While the idea of race may be helpful in some ways, it can also lead to discrimination and prejudice. This is because the concept of race perpetuates the false belief that there are distinct and different biological groups of people. This is not true. There is only one human race. We are all members of the same species; Homo Sapiens.
What are some examples of scientific facts?
The law of gravity, the law of thermodynamics, and the speed of light are all examples of scientific facts. These are things that exist whether people believe in them or not.
Other scientific facts include the earth being round and the universe constantly expanding. These are all things that have been proven by science and are not influenced by societal beliefs.
Some might say that many scientific facts are later proven wrong. The fact that we might later disprove a scientific theory does not make it any less true at the time. It is a part of the scientific process.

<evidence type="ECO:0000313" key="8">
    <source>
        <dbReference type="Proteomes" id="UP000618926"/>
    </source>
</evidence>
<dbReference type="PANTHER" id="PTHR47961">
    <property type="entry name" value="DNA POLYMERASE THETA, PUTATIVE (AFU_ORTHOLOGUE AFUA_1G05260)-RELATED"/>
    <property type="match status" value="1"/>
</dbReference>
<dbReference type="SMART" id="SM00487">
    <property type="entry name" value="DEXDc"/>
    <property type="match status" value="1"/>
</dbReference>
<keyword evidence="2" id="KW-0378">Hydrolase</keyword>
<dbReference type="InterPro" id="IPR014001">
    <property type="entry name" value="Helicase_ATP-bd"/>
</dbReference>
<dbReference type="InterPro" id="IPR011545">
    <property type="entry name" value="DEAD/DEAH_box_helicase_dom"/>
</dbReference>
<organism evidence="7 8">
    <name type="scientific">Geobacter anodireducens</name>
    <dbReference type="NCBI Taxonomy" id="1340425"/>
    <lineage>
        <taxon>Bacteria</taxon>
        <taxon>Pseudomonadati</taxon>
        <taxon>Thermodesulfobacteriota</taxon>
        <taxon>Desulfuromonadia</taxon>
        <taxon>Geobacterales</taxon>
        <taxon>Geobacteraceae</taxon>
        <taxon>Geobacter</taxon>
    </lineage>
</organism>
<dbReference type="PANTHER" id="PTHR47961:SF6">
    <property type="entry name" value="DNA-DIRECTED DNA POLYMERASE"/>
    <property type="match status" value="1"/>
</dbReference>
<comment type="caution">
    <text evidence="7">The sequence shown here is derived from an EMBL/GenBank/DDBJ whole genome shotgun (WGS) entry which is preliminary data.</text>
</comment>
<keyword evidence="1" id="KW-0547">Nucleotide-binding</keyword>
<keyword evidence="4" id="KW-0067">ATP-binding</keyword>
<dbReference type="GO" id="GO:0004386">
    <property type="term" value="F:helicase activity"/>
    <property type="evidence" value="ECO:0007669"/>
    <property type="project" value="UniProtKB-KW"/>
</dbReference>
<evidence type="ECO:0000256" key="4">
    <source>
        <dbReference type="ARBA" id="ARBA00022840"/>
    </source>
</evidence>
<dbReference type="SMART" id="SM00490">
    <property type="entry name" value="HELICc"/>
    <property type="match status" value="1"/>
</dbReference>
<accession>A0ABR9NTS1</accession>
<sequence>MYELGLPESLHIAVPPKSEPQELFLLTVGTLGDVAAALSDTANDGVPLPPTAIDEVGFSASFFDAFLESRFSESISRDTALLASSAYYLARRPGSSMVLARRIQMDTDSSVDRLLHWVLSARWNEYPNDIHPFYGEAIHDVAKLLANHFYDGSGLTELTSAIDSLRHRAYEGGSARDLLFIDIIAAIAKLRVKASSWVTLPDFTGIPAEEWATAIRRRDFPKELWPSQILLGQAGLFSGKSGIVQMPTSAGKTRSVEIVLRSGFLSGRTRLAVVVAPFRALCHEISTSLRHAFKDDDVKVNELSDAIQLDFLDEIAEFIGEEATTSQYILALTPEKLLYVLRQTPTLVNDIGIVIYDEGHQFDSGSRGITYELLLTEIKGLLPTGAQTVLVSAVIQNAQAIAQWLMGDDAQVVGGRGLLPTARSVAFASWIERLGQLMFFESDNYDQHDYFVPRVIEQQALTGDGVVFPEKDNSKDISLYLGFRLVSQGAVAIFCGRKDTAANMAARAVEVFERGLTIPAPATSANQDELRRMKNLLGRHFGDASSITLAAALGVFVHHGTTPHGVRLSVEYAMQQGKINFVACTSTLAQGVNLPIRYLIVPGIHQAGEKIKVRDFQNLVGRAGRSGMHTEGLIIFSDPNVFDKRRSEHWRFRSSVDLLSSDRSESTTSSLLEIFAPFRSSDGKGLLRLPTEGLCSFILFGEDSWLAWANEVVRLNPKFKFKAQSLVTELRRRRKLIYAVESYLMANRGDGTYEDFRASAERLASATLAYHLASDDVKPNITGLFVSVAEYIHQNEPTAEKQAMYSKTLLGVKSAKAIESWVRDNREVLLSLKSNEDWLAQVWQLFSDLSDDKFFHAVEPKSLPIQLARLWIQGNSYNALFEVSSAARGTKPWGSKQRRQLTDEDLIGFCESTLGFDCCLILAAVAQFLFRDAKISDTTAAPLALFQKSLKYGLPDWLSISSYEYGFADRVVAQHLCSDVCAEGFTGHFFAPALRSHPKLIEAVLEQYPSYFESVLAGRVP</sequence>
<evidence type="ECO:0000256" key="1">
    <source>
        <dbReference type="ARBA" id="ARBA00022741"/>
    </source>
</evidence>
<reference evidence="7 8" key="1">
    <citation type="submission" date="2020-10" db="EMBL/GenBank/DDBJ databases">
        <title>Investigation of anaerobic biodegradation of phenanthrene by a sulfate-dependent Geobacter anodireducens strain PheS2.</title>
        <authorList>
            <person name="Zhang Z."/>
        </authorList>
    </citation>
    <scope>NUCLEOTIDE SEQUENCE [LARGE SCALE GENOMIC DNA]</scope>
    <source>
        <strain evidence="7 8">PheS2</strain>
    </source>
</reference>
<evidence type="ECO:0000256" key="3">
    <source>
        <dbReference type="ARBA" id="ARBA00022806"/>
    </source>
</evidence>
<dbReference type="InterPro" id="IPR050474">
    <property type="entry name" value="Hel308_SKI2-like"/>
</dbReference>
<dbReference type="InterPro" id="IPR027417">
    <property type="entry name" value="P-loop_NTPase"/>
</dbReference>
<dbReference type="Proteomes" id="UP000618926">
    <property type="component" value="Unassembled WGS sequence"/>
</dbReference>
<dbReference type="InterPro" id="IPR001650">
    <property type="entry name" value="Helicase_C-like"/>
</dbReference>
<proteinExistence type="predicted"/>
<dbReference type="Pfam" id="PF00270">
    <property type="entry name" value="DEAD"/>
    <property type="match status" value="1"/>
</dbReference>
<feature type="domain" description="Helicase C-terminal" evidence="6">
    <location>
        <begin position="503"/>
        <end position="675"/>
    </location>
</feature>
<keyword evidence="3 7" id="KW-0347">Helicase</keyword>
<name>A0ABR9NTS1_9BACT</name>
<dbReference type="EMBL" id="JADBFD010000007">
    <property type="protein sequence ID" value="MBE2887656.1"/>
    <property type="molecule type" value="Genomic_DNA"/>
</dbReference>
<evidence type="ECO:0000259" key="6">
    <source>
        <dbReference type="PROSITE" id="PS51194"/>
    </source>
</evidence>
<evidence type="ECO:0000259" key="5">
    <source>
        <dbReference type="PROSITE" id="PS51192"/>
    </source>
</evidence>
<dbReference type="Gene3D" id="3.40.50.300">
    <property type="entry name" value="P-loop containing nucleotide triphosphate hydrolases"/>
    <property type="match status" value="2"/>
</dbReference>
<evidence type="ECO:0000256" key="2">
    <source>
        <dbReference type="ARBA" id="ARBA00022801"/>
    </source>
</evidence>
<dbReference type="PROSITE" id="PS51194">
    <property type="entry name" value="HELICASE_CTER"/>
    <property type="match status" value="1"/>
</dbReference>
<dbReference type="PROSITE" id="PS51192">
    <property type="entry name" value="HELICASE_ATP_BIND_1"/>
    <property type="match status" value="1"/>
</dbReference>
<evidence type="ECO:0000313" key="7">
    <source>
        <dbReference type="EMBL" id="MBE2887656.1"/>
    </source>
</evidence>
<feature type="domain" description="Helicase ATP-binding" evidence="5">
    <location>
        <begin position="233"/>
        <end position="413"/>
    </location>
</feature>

When we thought the atom was the smallest particle, that was a scientific fact. When we later learned about subatomic particles, that did not make the atom any less real or true. It simply meant that our understanding of the world was incomplete. It’ll always be!
“Typically in science, individual scientists make up their minds about scientific fact or theory one at a time. We don’t take votes. We just don’t vote on quantum mechanics, the theory of relativity, why the sky is blue, or anything else.” — Alan Stern
Social Constructs aren’t good or bad.
Social constructs are not inherently good or bad. Believing in them or not has different effects on you and the world.
It becomes problematic when we forget that these constructs are not reality and start to believe they are.
In conclusion, social constructs are not reality.
We have created ideas to help us understand and organize the world around us. We should be aware of these constructs and work on challenging the harmful ones.
We should also be able to differentiate them between scientific facts! Do you agree? Why or why not? Let me know in the comments below!
This article was first published on Medium.com.